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Sea Tow, C-PORT spearhead 911 emergency response changes in Coast Guard reauthorization

By Sea Tow

With the passage and subsequent presidential signing of the 2018 Frank Lobiondo Coast Guard Authorization Act last month, the U.S. Coast Guard will now seek to develop a clear and effective procedure on how emergency maritime distress calls are dispatched to authorities, which could result in a quicker, more efficient response and countless saved lives across the country.

According to the legislation – which was signed into law by President Trump on Dec. 4 – the Coast Guard will review its policies and procedures for 911 call centers and search-and-rescue coordination with state and local law enforcement entities in order to further minimize the possibility of maritime 911 calls being improperly routed, ensuring the Coast Guard is able to effectively carry out maritime search and rescue missions across the country. 

With the rise of cell phones over the past two decades, an increasing number of boaters are utilizing 911 calls in lieu of the traditional VHF calls in emergency situations. Because of this, many distress calls are going to local authorities rather than the Coast Guard and not getting properly handled under the Maritime Search and Rescue System.

“There has never been an effective and uniform procedure in place for the handling of maritime 911 calls, nor has there been a standard operating procedure on how local authorities are to report them to their local Coast Guard units,” said Sea Tow CEO Joseph Frohnhoefer, who has been working for years on solving the issue.

“In the past, most of these calls were answered by the Coast Guard, but with increased cell phone use and grant funding in the years following 9/11, there are now more local government boats on the water,” Frohnhoefer continued. “This has led to inefficiencies and lack of communication in the handling of distress calls and, in some cases, even deaths because local authorities are often not immediately escalating distress calls to the Coast Guard, who are then unable to issue an Urgent Marine Information Broadcast to other boats who may be able to help in search and rescue efforts”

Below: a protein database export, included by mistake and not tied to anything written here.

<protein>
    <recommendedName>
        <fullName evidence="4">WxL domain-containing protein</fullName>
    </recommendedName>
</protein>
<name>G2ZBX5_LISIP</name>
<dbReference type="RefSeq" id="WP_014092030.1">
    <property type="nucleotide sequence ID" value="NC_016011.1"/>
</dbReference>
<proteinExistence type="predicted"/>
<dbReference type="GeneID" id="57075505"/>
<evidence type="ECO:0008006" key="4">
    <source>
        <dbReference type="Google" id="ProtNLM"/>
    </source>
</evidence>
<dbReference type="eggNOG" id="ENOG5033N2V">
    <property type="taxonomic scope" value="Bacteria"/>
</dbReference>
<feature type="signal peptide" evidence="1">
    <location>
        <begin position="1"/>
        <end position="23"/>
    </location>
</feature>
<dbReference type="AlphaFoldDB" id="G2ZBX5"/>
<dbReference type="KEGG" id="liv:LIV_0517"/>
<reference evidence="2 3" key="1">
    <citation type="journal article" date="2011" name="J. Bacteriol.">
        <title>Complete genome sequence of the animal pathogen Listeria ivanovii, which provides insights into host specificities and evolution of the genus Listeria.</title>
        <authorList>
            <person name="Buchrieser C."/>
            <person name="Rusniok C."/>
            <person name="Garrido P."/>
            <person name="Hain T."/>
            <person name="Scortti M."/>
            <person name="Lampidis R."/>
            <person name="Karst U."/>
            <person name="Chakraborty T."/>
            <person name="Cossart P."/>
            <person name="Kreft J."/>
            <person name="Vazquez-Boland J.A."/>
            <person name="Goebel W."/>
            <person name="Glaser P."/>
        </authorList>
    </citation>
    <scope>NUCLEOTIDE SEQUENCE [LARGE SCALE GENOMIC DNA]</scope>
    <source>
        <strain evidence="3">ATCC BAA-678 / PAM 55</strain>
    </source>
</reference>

Frohnhoefer first approached his local representative – Rep. Lee Zeldin (R-N.Y.) – to discuss a potential solution. Rep. Zeldin and his Legislative Director, Kevin Dowling, worked to seek a solution to the problem without taking the issue to all of Congress.  To help garner more support for the issue, Frohnhoefer realized it would take more than one man approaching a single representative to gain the traction necessary to get a solution.

That’s when Frohnhoefer approached his colleagues at C-PORT. At that point, Frohnhoefer, along with several of C-PORT’s members, began to make a push to a number of congresspersons. 

“From there, we drove home support through three years of attendance at the National Marine Manufacturers Association’s American Boating Congress,” Frohnhoefer said. “We were meeting with any representative or senator that would listen. Luckily, that ended up being most of them as they all agreed that a solution was a no-brainer once they became aware of the issue.”

These efforts helped earn Frohnhoefer the C-PORT Advocacy Award at the organization’s annual meeting in late November. There, he was recognized for his “persistence in advocating for federal preemption in the handling of 911 dispatch calls.

“Through his determination,” C-PORT noted in its quarterly newsletter, “language to ‘further minimize the possibility of maritime 911 calls being improperly routed’ was included in the House version of the CG Authorization Act.”

When a ground level organic approach would not work, Frohnhoefer went back to Rep. Zeldin and said it is time to include a solution in the U.S. Coast Guard Reauthorization Act. Rep. Zeldin worked to include a solution in the language of S. 140 – more commonly known as the Frank Libiondo Coast Guard Authorization Act. Rep. Joe Courtney (D-Conn.) – whose district is just across the Long Island Sound from Rep. Courtney’s – was also a major supporter of including the proposed solution within the legislation. 

“It may be a small section in a large bill covering all sorts of topics, but this is a huge win for boaters and one that could help save countless lives,” Frohnhoefer added. “Hopefully, this is the first step of many to ensure a cohesive plan of action is in place to make sure every marine emergency call to 911 gets handled under the United States Coast Guard Search and Rescue System. The effects this legislation could have will be huge in streamlining the 911 call system across the country.”

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